It may be a bit short on gore for the devoted giallo crowd, but My Dear Killer is nonetheless true to the genre's whodunit literary origins, and features some smart scope cinematography from Manuel Rojas and a creepily effective and very giallo-esque score (complete with la-la-la chanting children) by none other than Ennio Morricone. The plot density alone lifts its above the genre average, and there are enough inventive directorial touches – the encounter between killer and victim shot entirely from the killer's point of view is a personal favourite – to mark it as a should-see for any fans of this very Italian sub-genre. There's even what plays suspiciously like an in-joke dig for those who revel in such things, as one character complains to her unseen visitor that she's just been watching "some terrible western on television" and is promptly slaughtered. The film in question is Sergio Corbucci's Django, an Italian western with a cult status that the 1973 My Name is Nobody [Il Mio nome è Nessuno] – made by this film's director Tonino Valerii – would soon come close to matching.

sound and vision

A solid anamorphic 2.35:1 transfer that nicely showcases Manuel Rojas's cinematography, with sharpness, contrast and colour all rather good and black levels solid even in darker scenes. Grain is visible at times and there are a few dust spots here and there, their frequency increasing slightly around what were likely the reel changes. On the whole though, a nice job, despite what looks like just a hint of edge enhancement.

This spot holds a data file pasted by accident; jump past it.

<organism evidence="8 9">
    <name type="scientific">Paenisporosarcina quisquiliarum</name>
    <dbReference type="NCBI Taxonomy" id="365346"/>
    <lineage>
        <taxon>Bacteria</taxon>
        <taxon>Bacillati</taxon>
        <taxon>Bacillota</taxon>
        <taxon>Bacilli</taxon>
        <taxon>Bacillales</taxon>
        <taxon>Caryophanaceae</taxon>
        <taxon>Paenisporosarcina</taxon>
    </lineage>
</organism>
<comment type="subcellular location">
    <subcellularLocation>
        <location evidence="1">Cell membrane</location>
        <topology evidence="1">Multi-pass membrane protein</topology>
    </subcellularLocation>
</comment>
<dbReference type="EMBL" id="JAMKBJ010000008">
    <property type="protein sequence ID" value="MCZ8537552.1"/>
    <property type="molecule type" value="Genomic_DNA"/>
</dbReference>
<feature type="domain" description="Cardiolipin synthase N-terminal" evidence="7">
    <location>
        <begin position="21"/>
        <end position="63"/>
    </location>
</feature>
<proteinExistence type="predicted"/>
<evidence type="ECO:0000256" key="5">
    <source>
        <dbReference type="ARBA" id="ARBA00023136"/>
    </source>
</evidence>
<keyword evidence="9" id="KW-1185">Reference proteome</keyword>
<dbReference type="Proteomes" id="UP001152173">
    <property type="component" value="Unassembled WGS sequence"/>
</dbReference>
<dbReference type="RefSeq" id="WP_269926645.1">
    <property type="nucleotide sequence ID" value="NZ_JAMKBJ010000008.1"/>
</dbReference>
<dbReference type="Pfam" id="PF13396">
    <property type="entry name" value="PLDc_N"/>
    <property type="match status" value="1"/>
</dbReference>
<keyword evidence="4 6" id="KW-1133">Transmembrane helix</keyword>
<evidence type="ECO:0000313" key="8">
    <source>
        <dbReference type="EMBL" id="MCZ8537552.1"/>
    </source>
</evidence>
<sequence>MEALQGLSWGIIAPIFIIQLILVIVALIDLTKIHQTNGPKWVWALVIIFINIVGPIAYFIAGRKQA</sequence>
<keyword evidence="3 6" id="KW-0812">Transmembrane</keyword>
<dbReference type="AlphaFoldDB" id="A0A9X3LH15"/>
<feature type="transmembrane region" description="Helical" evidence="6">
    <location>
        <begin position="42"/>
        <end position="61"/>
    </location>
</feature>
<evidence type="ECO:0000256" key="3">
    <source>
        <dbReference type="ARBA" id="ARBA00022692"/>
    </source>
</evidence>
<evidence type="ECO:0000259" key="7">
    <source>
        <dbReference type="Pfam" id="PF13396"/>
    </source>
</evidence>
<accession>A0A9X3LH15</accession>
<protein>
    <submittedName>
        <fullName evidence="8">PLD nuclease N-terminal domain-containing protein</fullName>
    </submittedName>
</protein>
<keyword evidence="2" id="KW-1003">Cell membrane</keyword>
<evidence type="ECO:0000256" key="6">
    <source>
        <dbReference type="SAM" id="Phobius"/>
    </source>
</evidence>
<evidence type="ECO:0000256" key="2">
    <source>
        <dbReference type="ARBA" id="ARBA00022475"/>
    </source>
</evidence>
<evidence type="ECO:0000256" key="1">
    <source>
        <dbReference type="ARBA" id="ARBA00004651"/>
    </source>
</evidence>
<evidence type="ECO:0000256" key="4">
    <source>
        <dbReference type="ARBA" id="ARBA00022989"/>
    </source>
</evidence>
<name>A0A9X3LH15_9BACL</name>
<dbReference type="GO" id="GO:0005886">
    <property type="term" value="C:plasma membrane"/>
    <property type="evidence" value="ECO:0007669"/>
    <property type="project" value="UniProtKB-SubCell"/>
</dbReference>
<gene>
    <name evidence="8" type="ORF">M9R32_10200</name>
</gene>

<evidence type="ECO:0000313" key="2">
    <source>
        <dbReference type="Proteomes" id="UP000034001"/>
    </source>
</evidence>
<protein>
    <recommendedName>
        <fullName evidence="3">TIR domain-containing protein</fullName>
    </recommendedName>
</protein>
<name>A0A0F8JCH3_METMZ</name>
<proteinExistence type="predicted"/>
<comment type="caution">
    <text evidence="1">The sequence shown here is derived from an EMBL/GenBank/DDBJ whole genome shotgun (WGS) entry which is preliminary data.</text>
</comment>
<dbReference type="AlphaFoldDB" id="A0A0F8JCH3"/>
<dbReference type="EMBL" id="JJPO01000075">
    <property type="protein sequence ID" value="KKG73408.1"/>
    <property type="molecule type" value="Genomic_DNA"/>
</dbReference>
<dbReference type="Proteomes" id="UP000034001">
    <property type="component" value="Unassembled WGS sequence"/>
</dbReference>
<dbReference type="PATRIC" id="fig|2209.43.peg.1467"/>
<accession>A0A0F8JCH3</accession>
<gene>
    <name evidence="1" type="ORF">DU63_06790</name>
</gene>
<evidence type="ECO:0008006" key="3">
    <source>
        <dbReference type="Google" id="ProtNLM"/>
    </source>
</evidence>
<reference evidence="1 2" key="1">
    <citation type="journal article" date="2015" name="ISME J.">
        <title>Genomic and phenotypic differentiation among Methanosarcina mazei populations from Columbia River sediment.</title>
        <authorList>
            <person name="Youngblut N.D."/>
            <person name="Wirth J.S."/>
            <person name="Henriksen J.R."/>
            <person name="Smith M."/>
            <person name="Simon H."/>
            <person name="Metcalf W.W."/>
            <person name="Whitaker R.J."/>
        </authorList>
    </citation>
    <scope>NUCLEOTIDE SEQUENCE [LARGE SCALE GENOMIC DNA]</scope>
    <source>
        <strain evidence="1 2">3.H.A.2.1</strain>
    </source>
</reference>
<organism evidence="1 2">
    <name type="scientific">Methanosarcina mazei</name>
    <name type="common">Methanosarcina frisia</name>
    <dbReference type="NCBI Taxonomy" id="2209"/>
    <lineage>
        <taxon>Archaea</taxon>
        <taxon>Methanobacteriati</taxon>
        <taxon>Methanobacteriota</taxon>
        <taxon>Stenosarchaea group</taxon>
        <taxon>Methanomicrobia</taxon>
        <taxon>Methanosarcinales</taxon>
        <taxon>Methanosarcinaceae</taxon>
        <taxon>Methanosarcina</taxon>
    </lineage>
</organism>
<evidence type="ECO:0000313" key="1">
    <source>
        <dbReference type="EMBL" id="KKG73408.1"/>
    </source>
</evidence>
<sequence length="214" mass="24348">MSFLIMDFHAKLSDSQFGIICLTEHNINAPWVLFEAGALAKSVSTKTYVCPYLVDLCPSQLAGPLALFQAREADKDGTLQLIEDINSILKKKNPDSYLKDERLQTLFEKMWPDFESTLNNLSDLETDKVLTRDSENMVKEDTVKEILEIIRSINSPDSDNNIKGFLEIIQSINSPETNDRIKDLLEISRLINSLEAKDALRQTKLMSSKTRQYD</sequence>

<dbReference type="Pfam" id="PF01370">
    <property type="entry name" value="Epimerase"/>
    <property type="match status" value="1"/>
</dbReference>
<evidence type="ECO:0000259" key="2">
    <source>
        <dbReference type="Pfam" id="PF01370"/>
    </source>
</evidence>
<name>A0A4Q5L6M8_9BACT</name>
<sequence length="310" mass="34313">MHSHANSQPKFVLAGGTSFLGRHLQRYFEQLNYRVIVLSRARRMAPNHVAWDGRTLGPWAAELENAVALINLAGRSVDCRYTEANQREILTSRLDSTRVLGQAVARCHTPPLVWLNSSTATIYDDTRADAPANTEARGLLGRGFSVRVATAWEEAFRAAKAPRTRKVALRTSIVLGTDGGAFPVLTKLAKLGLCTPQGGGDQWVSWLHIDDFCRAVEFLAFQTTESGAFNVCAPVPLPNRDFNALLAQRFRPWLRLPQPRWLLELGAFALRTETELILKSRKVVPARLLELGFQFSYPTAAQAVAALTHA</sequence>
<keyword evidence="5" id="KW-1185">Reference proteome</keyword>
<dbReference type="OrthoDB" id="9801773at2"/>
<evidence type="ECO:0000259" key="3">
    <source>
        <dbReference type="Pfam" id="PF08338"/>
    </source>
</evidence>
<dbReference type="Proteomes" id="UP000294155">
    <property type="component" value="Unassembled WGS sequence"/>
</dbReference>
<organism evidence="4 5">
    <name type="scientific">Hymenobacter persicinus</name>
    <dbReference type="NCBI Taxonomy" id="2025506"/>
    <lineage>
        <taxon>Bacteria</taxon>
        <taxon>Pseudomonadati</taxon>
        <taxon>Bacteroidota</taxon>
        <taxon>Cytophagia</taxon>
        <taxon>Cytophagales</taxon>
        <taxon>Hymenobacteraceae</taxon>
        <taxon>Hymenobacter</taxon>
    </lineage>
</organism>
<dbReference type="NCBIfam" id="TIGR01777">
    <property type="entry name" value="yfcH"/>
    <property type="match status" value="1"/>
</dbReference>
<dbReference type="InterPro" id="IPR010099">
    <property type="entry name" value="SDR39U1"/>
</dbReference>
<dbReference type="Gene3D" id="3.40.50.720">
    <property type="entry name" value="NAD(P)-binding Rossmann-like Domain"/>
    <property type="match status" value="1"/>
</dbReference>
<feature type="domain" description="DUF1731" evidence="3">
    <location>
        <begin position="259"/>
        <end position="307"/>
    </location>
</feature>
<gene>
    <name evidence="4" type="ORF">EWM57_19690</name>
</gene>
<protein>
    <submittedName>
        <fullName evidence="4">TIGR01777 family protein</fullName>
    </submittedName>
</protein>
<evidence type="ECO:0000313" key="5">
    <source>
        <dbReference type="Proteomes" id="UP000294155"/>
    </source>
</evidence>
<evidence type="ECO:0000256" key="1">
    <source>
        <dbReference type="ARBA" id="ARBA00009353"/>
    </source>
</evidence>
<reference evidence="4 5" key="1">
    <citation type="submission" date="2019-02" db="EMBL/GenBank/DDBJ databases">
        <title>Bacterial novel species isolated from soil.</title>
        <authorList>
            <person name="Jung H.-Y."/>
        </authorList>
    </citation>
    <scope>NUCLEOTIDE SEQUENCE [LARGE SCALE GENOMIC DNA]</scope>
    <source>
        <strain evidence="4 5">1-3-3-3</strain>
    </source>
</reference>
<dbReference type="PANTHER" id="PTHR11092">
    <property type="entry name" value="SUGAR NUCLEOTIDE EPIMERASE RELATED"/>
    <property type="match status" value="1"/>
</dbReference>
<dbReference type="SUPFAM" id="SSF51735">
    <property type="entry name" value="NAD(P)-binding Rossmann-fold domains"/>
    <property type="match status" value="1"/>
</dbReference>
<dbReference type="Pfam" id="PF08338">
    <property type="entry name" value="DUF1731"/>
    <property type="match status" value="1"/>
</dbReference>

The soundtrack is not quite so sparkling, with some audible hiss, crackle and even the odd pop, but the dialogue and music are clear enough. As ever with Shameless, we get the English soundtrack only, which is how the films were first released in the UK, and just this once I really wished I could have watched the film in its original Italian. The guy dubbing excitable old man Luigi in particular needs to reign it in a bit.

extra features

Theatrical Trailer (1:20)
A niftily edited trailer, but again I can't help suspecting this was created for this DVD release rather than back in the 1970s. There's something about that font...

As ever, there are also trailers for other current and future Shameless releases and a neat reversible DVD cover. And the box is yellow, of course.


An above-average giallo thriller that skimps a bit on the gore but does deliver on a centrepiece scene, a pleasingly complex plot and a few sequences in which atmosphere and tension are effectively built. High marks for the transfer, too, at least the picture side of it – this is how we want these films to look.

My Dear Killer
[Mio caro assassino]

Italy / Spain 1972
94 mins
Tonino Valerii
George Hilton
Salvo Randone
William Berger
Manuel Zarzo
Patty Shepard
Piero Lulli

DVD details
region 0
2.35:1 anamorphic
Dolby 2.0 mono

release date
14 April 2008
review posted
18 April 2008

See all of Gort's reviews